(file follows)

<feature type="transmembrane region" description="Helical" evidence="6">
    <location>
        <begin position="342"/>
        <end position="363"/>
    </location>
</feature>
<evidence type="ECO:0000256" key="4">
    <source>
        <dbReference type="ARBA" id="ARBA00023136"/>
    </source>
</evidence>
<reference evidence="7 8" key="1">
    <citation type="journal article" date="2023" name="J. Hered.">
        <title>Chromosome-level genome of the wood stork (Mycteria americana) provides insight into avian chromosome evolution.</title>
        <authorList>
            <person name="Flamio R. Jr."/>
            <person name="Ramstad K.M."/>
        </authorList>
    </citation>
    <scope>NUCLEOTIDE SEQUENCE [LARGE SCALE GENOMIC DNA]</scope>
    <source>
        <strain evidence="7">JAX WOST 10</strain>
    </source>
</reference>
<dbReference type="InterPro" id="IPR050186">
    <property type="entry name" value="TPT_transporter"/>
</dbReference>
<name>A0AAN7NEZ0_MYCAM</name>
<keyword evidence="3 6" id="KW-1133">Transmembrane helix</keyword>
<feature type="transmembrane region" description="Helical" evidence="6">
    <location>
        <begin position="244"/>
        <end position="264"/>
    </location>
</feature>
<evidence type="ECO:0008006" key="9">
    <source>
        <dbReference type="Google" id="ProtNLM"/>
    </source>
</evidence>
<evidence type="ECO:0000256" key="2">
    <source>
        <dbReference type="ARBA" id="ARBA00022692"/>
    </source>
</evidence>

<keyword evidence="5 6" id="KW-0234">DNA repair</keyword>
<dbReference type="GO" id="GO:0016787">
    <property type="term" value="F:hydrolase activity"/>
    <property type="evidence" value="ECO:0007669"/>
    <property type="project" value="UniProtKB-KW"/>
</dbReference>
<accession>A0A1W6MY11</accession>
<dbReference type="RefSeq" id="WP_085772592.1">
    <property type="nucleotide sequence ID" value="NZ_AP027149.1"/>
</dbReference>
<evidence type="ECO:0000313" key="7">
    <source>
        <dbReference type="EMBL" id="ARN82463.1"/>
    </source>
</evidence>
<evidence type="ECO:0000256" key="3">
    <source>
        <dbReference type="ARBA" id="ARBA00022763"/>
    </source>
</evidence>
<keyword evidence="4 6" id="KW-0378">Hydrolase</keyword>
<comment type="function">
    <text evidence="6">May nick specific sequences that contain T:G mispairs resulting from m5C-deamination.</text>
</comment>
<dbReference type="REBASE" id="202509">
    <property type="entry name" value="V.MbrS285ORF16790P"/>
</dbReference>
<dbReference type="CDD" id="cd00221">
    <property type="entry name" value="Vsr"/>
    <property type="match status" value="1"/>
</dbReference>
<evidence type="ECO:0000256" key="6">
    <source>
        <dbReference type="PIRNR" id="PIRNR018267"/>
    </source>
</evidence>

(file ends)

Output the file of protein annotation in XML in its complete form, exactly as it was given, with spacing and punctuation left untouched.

<feature type="transmembrane region" description="Helical" evidence="6">
    <location>
        <begin position="342"/>
        <end position="363"/>
    </location>
</feature>
<evidence type="ECO:0000256" key="4">
    <source>
        <dbReference type="ARBA" id="ARBA00023136"/>
    </source>
</evidence>
<reference evidence="7 8" key="1">
    <citation type="journal article" date="2023" name="J. Hered.">
        <title>Chromosome-level genome of the wood stork (Mycteria americana) provides insight into avian chromosome evolution.</title>
        <authorList>
            <person name="Flamio R. Jr."/>
            <person name="Ramstad K.M."/>
        </authorList>
    </citation>
    <scope>NUCLEOTIDE SEQUENCE [LARGE SCALE GENOMIC DNA]</scope>
    <source>
        <strain evidence="7">JAX WOST 10</strain>
    </source>
</reference>
<dbReference type="InterPro" id="IPR050186">
    <property type="entry name" value="TPT_transporter"/>
</dbReference>
<name>A0AAN7NEZ0_MYCAM</name>
<keyword evidence="3 6" id="KW-1133">Transmembrane helix</keyword>
<feature type="transmembrane region" description="Helical" evidence="6">
    <location>
        <begin position="244"/>
        <end position="264"/>
    </location>
</feature>
<evidence type="ECO:0008006" key="9">
    <source>
        <dbReference type="Google" id="ProtNLM"/>
    </source>
</evidence>
<evidence type="ECO:0000256" key="2">
    <source>
        <dbReference type="ARBA" id="ARBA00022692"/>
    </source>
</evidence>

<keyword evidence="5 6" id="KW-0234">DNA repair</keyword>
<dbReference type="GO" id="GO:0016787">
    <property type="term" value="F:hydrolase activity"/>
    <property type="evidence" value="ECO:0007669"/>
    <property type="project" value="UniProtKB-KW"/>
</dbReference>
<accession>A0A1W6MY11</accession>
<dbReference type="RefSeq" id="WP_085772592.1">
    <property type="nucleotide sequence ID" value="NZ_AP027149.1"/>
</dbReference>
<evidence type="ECO:0000313" key="7">
    <source>
        <dbReference type="EMBL" id="ARN82463.1"/>
    </source>
</evidence>
<evidence type="ECO:0000256" key="3">
    <source>
        <dbReference type="ARBA" id="ARBA00022763"/>
    </source>
</evidence>
<keyword evidence="4 6" id="KW-0378">Hydrolase</keyword>
<comment type="function">
    <text evidence="6">May nick specific sequences that contain T:G mispairs resulting from m5C-deamination.</text>
</comment>
<dbReference type="REBASE" id="202509">
    <property type="entry name" value="V.MbrS285ORF16790P"/>
</dbReference>
<dbReference type="CDD" id="cd00221">
    <property type="entry name" value="Vsr"/>
    <property type="match status" value="1"/>
</dbReference>
<evidence type="ECO:0000256" key="6">
    <source>
        <dbReference type="PIRNR" id="PIRNR018267"/>
    </source>
</evidence>